A five-centimetre needle is found in a woman's spine at least 16 years after giving birth — which hospital staff failed to report at the time. Experts say with Canada's medical malpractice system stacked against patients, it's likely no one will have to take responsibility.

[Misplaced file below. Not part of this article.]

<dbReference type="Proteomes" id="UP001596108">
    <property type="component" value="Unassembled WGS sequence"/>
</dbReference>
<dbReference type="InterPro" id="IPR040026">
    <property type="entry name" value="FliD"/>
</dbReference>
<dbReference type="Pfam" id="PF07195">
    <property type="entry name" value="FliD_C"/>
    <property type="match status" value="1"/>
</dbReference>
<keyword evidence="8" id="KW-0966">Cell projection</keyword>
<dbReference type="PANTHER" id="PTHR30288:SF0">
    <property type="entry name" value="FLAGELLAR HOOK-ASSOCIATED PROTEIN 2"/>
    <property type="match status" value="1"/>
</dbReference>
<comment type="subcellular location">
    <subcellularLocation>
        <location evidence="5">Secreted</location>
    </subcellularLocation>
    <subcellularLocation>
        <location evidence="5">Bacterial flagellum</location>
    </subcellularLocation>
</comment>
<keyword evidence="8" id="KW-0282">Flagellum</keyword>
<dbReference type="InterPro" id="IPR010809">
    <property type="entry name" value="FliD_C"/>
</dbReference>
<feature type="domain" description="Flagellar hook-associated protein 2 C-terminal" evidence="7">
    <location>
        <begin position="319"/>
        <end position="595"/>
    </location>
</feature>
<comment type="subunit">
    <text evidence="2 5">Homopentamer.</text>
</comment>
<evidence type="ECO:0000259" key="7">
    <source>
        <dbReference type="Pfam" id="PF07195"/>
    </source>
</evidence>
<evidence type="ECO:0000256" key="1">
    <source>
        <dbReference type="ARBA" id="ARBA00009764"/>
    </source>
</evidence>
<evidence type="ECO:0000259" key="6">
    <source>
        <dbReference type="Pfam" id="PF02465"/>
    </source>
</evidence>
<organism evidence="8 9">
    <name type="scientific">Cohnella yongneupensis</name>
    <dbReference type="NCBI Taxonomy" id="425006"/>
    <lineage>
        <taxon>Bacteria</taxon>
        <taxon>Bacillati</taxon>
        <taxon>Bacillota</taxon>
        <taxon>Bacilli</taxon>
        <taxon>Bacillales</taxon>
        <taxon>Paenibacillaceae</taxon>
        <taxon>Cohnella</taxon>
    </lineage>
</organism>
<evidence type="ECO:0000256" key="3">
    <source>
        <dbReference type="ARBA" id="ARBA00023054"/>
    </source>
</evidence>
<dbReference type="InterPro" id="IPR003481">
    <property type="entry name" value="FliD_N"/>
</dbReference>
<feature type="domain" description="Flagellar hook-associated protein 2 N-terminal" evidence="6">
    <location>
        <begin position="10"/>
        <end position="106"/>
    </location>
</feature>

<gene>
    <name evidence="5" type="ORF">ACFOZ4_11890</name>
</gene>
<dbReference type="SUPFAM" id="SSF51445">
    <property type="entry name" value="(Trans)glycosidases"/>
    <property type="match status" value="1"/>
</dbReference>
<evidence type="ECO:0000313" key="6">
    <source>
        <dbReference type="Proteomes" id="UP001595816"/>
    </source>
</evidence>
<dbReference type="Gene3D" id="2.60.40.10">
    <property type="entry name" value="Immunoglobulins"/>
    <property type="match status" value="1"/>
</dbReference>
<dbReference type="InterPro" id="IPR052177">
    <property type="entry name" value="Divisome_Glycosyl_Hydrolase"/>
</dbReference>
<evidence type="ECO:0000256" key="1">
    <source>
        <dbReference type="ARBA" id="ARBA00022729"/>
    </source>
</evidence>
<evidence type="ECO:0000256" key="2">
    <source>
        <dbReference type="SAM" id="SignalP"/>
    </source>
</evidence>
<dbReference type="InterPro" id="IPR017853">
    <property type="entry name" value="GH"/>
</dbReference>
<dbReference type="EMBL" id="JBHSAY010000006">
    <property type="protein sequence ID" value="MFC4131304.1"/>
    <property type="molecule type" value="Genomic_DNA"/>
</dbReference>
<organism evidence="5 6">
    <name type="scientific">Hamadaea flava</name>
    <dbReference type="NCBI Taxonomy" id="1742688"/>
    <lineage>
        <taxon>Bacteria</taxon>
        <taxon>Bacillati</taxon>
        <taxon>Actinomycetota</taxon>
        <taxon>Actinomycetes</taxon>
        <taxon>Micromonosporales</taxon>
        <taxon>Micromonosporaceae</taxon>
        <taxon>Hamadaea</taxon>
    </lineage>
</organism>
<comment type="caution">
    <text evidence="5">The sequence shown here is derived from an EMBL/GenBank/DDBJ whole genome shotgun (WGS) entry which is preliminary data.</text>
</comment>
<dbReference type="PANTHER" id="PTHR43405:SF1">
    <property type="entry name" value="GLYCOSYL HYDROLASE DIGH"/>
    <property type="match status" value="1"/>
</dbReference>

There have been three reported incidents of laser interference on planes over Amherst, N.S., in recent weeks and Transport Canada is asking people to report to police anyone aiming lasers at aircrafts.On Sept. 15, 16 and Oct. 2, the Moncton Flight College reported lasers being pointed at planes, according to the Civil Aviation Daily Occurrence Reporting System.At least two of these incidents involved green lasers. Police were notified in all cases, according to the reports.Transport Canada's website says lasers can distract the pilot, create a glare that impedes their vision or even temporarily blinds them.In an email, Transport Canada said it is aware of the Amherst incidents, but there is "currently insufficient information for the department to open an investigation pertaining to these incidents."Transport Canada spokesperson Cybelle Morin said in the email that aiming a laser at an aircraft is both dangerous and illegal."Citizens should call their local police immediately if they see someone pointing a laser at an aircraft," Morin said.New safety measures mean that Canadians cannot possess a battery-operated hand-held laser over one milliwatt within a 10-kilometre radius of any airport or certified heliport, unless for a legitimate reason such as work, school or educational purposes.People caught pointing a laser at an aircraft or into airspace can be fined up to $100,000 and even be sentenced to up to five years in prison.According to the Transport Canada website, in 2019 there were nearly 250 reported laser strikes on aircrafts in Canada.MORE TOP STORIES